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Staying Afloat: Eight Key Steps to Effective Disaster and Busine

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We have witnessed the chilling devastation caused by Hurricanes Katrina and Rita in recent months, but they are just two of the many hurricanes and tropical storms that have battered the Gulf Coast and tested the survival skills of the regions green industry businesses. Sad to say some green companies have fared better than others. Take, for instance, the U.S. lawns franchise chain, which has 140 franchises in 28 states. We have six franchises in the Gulf Coast region, but only one, U.S. Lawns of New Orleans, experienced serious damage, revealed Ken Hutcheson, president of U.S. Lawns, Inc. Given the devastation in the region, we were quite lucky.

Happy Lindeen, the owner of that U.S. Lawns of New Orleans franchise, had his business up and running as of September 16, but nearly a month later, he still did not have ten of 17 employees back on the job. Lindeens franchise is located in the New Orleans suburb of Jefferson about six miles from the French Quarter.

It took us nearly 24 hours to evacuate to Dallas, Texas, because the roads were clogged, Lindeen recalled. The trip would normally have taken us about eight hours. We didnt have any flood damage, but Katrina blew some of our doors off and it was a mess inside our building. Fortunately, I moved three of my four trucks to safer ground, so they werent damaged. It will take New Orleans months to recover. In the meantime, Ive lost about a third of my business. It was the third time in the last three years that Lindeen has had to evacuate New Orleans.

A green company located far and seemingly safely away from New Orleans and hurricane country, may think that they have nothing to learn from the experiences of Lindeen and others in the industry located there, but they do. After all, disasters or business interruption can have many causes besides a hurricanefire, ice storm, mudslide, blizzard, earthquake, a wild fire and even a fire next door, for starters.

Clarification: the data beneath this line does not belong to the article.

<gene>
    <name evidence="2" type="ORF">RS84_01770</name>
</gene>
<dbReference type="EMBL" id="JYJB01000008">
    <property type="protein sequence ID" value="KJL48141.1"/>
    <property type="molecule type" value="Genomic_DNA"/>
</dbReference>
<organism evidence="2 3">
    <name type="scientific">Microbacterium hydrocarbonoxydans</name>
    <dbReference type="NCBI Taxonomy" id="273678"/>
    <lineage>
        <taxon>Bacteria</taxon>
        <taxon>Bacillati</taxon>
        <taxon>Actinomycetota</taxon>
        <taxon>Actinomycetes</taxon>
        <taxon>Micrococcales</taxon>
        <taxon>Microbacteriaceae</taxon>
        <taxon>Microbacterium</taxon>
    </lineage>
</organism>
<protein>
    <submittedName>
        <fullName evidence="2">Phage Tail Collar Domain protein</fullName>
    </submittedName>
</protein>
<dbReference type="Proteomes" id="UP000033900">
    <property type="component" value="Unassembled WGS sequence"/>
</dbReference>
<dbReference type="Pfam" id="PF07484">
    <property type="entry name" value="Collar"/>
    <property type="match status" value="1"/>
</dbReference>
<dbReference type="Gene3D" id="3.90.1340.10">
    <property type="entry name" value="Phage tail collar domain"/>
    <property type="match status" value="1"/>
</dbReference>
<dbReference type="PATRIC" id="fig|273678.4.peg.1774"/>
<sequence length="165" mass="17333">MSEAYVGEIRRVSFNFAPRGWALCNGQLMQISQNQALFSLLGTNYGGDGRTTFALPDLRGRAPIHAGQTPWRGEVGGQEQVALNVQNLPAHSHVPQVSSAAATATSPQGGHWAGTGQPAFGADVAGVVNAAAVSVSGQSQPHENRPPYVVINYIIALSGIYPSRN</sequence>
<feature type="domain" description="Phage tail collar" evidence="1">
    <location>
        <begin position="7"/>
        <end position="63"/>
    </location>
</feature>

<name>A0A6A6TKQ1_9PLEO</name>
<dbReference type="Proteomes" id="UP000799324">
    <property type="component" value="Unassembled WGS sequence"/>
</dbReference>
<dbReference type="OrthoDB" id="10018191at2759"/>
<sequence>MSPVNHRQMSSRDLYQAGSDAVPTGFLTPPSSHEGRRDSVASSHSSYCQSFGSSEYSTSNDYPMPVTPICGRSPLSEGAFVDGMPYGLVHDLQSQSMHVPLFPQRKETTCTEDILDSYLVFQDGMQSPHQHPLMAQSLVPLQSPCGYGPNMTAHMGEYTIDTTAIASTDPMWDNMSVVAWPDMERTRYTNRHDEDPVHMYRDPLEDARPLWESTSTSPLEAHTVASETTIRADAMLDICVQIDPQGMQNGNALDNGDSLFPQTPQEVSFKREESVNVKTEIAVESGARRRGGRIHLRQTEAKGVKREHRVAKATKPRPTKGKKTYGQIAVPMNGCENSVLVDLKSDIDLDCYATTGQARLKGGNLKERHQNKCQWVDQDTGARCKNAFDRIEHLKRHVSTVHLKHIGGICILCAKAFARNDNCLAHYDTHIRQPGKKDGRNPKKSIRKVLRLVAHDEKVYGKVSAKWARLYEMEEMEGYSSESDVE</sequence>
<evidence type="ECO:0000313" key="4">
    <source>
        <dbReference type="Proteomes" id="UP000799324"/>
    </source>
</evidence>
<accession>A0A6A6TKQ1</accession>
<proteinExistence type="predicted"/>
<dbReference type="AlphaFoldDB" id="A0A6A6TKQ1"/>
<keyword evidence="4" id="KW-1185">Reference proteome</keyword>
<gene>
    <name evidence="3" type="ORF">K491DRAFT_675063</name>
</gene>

Kinnucan Tree and Landscape Company in Lake Bluff, Illinois, has been involved in disaster planning for thirty-five years, primarily through its tree care and snow and ice management operations. The company has dealt with numerous wind and ice storms, micro-bursts, tornadoes, heavy snow storms and blizzards. "You will have little or no time during a disaster to plan for it, Kinuccan explained. To be really effective, you must prepare for a potential disaster before it happens.

Rich Angelo, president and operations manager for Stay Green, Inc. in Valencia, California, has lived through several earthquakes, including the big one in 1994 that destroyed part of a freeway. He reiterated Kinnucans advice: A green company needs to be prepared, no matter where they are located, Angelo said. Dont thinka disaster cant happen to me. If you do, you might be sorry.

Business consultants knowledgeable about disaster and business interruption planning say every green industry company should have a well thought-out plan of operation in place in the event of the unthinkable. Its amazing how many businesses, large or small, dont have such a plan, said Wally Bock, a business consultant in Greensboro, North Carolina, who has helped companies with their disaster planning.

Such a plan is as essential as a business plan for the successful operation of your company. So what should a disaster plan include? Following these procedures will help you stay afloat, if a disaster or a business interruption rears its ugly head.

Plan for the Worst Case Scenario
Think of what might be the worse possible thing that can happen to your company and then plan to deal with it. To be truly effective in a disaster, a green company needs to adopt a military mind set, Kinnucan advises. "If we are not yet at war, we are getting ready. Therefore, disaster preparation planning needs to be incorporated into a companys culture. As part of our company culture, were either dealing with a disaster or a business interruption situation or getting ready for the next one.